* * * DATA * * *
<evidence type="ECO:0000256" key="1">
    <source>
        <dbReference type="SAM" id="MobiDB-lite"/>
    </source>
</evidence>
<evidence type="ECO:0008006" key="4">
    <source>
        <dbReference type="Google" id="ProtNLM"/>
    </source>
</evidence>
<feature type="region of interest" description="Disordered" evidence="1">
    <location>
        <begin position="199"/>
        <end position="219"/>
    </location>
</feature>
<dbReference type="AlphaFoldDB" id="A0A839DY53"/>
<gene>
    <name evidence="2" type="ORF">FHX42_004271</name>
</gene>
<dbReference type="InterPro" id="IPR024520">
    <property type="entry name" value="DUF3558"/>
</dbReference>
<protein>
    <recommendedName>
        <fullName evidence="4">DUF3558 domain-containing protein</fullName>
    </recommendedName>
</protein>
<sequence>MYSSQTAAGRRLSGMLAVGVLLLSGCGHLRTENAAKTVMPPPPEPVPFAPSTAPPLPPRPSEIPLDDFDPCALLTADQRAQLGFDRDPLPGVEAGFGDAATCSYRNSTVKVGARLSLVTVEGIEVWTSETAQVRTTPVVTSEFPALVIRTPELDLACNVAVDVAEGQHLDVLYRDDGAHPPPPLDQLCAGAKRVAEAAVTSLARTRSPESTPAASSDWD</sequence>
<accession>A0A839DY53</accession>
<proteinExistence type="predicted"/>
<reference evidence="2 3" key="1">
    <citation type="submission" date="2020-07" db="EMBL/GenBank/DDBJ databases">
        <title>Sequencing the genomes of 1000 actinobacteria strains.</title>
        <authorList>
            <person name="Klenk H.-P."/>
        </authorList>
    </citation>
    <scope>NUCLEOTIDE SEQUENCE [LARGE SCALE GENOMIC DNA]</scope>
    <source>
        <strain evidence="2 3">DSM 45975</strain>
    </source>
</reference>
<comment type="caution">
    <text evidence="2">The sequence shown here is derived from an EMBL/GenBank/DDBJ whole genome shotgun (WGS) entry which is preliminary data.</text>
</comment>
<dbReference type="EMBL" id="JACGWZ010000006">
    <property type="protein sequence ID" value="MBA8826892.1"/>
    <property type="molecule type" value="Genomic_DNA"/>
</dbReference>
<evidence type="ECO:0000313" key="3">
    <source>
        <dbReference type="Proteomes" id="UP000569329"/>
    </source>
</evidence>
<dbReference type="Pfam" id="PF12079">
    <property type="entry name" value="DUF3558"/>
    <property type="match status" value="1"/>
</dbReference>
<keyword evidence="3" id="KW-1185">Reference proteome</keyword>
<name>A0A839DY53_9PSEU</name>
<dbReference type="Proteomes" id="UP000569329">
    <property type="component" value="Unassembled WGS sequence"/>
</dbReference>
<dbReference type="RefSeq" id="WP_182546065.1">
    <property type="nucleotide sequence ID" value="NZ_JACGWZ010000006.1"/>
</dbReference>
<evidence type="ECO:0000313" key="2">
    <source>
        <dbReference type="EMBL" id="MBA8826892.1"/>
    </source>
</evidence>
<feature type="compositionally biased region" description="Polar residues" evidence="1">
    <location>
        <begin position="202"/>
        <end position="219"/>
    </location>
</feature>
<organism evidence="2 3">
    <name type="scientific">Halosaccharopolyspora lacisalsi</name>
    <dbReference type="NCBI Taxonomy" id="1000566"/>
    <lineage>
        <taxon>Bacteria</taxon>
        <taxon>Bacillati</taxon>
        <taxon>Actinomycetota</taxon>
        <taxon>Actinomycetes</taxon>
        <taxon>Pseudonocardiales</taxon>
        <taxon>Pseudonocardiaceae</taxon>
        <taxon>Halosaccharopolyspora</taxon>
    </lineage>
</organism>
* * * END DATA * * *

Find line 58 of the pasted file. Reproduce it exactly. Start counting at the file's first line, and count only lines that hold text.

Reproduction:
    <property type="match status" value="1"/>